HMS Curzon (K513)
|Builder:||Bethlehem-Hingham Shipyard, Hingham, Massachusetts|
|Laid down:||23 June 1943|
|Launched:||18 September 1943|
|Commissioned:||20 November 1943|
|Decommissioned:||27 March 1946|
|Struck:||1 May 1946|
|Fate:||Sold for scrapping, 4 November 1946|
|Class and type:||Captain-class frigate|
|Beam:||36 ft 9 in (11.20 m)|
|Draught:||9 ft (2.7 m)|
|Speed:||24 knots (44 km/h; 28 mph)|
|Range:||5,500 nmi (10,200 km) at 15 kn (28 km/h; 17 mph)|
HMS Curzon (K513) was a Captain-class frigate of the British Royal Navy that served during World War II. The ship was laid down as a Buckley-class destroyer escort at the Bethlehem-Hingham Shipyard at Hingham, Massachusetts on 23 June 1943, with the hull number DE-84, and launched on 18 September 1943. The ship was transferred to the UK under Lend-Lease on 20 November 1943, and named after either Captain Henry Curzon, who commanded Pallas at the First Battle of Groix (1795), or Captain Edward Curzon who commanded Asia at the Battle of Navarino (1827). There is official uncertainty about which is correct.
Curzon was attached to the 16th Escort Group, based at Sheerness, part of Nore Command, for coastal convoy escort duty. She was not involved in the Normandy landings on 6 June 1944, but afterwards escorted convoys to the invasion beaches. On 21 July Curzon and Ekins sank the German submarine U-212 south of Beachy Head.
Towards the end of 1944 Curzon became a Coastal Forces Control Frigate (CFCF), controlling a flotilla of Motor Torpedo Boats operating in the Channel and North Sea to counter the threat of enemy E-boats.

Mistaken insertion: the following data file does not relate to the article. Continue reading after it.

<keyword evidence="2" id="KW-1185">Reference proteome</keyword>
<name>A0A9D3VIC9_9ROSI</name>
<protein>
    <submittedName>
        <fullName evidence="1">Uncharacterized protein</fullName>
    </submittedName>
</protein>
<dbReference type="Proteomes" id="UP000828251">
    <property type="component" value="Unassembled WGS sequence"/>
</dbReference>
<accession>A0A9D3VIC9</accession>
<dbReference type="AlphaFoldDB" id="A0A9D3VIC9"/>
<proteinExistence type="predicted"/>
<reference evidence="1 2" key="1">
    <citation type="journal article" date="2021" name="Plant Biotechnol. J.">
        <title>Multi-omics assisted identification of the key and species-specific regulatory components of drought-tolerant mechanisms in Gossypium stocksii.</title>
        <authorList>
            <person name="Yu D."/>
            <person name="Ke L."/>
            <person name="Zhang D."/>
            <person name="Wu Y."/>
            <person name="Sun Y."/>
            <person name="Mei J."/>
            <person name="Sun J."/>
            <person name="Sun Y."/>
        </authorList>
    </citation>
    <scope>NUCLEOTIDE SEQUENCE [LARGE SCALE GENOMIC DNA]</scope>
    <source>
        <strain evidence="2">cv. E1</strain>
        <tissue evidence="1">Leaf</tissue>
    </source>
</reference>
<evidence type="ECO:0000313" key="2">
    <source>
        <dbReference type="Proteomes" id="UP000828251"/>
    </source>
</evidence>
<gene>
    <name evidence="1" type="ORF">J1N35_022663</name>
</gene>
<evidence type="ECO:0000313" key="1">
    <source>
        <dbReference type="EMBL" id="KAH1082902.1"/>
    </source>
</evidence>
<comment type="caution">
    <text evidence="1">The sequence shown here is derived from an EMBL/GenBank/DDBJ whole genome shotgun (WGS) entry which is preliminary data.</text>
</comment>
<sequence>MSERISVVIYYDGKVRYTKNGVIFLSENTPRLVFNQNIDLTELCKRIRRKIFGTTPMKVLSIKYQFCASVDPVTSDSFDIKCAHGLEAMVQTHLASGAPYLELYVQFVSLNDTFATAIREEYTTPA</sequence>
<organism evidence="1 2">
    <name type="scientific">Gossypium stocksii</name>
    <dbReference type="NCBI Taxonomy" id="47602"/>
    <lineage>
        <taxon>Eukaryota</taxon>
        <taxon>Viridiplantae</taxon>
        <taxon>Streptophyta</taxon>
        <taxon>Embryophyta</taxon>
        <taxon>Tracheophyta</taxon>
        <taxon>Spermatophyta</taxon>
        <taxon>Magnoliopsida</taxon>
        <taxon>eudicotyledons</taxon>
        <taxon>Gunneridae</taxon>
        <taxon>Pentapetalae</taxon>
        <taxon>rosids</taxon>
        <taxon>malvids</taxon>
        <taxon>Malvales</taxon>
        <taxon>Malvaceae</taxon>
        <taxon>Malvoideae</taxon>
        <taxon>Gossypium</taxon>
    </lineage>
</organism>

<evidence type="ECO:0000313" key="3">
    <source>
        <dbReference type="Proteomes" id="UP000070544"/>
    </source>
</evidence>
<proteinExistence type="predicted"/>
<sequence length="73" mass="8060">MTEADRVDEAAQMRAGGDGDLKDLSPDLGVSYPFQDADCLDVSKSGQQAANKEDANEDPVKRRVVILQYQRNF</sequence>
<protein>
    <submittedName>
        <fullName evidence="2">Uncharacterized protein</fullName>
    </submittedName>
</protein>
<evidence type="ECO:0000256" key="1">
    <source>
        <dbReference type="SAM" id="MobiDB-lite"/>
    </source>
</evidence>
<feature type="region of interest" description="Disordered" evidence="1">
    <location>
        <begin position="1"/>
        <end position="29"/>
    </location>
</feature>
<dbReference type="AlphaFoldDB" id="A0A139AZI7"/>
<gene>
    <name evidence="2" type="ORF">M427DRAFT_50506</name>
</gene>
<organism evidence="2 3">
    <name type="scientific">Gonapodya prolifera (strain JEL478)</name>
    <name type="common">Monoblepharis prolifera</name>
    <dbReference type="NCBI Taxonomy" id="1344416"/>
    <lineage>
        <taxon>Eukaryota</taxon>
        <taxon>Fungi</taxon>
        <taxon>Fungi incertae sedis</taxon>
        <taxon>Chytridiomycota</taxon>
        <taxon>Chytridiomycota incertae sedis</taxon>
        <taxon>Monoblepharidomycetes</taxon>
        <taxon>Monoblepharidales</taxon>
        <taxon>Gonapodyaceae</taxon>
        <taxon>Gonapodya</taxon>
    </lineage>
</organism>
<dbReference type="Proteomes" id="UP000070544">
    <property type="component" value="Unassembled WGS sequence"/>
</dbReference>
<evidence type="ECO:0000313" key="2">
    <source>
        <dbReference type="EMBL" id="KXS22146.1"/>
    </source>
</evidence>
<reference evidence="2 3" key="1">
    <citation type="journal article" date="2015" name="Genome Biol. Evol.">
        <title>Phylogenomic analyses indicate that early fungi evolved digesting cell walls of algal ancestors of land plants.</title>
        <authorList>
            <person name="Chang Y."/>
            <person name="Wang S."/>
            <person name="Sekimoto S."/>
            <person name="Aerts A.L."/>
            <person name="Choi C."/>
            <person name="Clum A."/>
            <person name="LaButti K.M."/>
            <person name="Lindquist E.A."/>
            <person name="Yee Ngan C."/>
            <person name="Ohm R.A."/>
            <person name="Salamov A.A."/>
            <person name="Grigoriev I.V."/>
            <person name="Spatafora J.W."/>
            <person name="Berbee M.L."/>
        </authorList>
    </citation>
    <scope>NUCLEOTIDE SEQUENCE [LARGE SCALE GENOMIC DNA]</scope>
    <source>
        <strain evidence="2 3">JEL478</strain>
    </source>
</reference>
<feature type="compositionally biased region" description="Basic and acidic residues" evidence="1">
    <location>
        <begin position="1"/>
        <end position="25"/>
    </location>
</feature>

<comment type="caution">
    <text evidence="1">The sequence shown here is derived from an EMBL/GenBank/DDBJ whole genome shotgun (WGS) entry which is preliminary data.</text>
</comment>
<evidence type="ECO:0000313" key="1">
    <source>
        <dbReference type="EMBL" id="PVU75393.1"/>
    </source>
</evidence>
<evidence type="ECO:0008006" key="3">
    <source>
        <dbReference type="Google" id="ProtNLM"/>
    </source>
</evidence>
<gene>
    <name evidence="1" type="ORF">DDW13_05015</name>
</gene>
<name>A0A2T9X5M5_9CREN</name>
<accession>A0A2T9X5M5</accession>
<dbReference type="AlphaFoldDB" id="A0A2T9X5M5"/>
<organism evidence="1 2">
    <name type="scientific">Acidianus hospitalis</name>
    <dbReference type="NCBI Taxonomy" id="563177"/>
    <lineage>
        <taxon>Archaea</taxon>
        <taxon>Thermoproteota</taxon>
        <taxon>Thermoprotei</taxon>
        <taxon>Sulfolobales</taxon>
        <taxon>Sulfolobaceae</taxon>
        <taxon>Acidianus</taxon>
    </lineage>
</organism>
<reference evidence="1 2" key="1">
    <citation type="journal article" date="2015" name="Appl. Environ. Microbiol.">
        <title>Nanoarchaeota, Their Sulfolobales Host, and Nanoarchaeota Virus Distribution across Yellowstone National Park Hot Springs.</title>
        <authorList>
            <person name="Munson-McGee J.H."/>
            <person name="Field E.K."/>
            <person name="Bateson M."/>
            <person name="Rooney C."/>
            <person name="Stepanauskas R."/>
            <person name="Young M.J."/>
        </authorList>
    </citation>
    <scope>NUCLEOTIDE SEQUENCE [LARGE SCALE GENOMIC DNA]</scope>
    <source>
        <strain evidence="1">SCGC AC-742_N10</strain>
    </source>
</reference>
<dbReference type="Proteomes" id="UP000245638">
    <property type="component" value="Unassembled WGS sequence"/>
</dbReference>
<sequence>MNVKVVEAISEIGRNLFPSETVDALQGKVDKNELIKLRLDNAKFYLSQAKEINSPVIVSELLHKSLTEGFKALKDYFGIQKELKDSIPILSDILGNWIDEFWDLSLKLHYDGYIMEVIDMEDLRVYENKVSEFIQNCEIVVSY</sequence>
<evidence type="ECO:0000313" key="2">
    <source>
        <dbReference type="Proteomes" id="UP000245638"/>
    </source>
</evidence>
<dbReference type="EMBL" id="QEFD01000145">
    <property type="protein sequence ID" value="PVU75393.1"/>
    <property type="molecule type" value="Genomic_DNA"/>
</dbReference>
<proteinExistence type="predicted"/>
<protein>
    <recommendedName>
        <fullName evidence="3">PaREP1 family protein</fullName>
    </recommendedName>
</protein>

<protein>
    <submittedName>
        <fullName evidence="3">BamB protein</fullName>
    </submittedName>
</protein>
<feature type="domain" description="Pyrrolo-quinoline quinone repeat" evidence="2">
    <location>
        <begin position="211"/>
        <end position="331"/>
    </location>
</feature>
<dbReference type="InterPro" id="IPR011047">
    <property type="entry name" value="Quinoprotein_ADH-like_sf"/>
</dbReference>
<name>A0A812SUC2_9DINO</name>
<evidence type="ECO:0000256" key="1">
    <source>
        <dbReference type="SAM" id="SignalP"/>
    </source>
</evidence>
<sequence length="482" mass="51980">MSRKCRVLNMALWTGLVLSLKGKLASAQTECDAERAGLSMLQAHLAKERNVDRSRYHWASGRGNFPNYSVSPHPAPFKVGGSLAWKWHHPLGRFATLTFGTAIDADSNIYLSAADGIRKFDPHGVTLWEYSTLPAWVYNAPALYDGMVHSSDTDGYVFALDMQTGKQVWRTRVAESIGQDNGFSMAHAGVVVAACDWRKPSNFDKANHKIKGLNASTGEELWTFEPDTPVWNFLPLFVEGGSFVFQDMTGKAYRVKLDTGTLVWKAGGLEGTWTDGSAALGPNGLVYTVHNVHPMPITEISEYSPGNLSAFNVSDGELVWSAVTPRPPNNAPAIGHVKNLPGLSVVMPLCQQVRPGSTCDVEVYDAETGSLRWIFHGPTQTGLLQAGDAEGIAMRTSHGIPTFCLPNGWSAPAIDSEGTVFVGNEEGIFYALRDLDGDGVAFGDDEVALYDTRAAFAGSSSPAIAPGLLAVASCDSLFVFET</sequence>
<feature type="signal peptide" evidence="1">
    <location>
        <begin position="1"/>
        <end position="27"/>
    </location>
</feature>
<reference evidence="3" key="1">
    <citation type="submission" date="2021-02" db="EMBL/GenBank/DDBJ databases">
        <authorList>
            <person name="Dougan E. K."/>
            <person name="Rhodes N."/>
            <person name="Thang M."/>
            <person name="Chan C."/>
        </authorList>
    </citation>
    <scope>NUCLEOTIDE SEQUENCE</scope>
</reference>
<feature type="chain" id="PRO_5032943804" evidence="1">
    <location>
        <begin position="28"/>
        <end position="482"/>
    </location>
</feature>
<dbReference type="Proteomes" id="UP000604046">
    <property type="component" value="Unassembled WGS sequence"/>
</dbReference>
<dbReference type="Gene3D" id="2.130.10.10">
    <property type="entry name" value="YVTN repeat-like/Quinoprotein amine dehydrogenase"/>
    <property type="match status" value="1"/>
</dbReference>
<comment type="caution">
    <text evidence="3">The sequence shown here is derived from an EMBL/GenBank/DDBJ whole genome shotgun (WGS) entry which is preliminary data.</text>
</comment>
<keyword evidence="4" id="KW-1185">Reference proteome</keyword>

On the night of 22/23 December 1944, Curzon, Torrington, the destroyer Walpole and the sloop Kittiwake were on patrol off Ostend when they engaged a group of mine-laying E-boats. Curzon sank S912 and damaged two others. On 14/15 January 1945 Curzon and the destroyer Cotswold were on patrol off Westkapelle, when a group of five E-boats fired on a convoy with long-range torpedoes, claiming two hits. Curzon and Cotswold attacked, scattering the enemy. At 01:27 on 17 January 1945 Curzon and Cotswold were patrolling off the Scheldt estuary when they made radar contact with two groups of E-Boats. Cotswold attacked the nearest group, while Curzon closed to within 3,000 yards of the other before opening fire. The enemy laid a smoke screen and retreated at high speed into shallow water. The E-boats regrouped and attempted another attack, but it was also repulsed.
Curzon was then refitted at Tilbury. Her 2-pounder "pom pom" bow chaser was removed, the two 20 mm Oerlikons mounted in front of the bridge were replaced with two single 40 mm Bofors, and splinter shields were fitted to her 3-inch (76 mm) guns.
After VE Day Curzon was refitted for service with the British Pacific Fleet, but this assignment was later cancelled, and she remained in home waters until returned to the U.S. Navy on 27 March 1946.
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- Tynan, Roy (2003). "Captain Class Frigates - HMS Curzon (K513)". captainclassfrigates.co.uk. Retrieved 11 April 2011.
- Smolinski, Mike (18 May 2006). "Destroyer Escort Photo Index : HMS Curzon (K513)". navsource.org. Retrieved 11 April 2011.
- Tynan, Roy (2003). "Operations of the Nore Command Frigates". captainclassfrigates.co.uk. Retrieved 11 April 2011.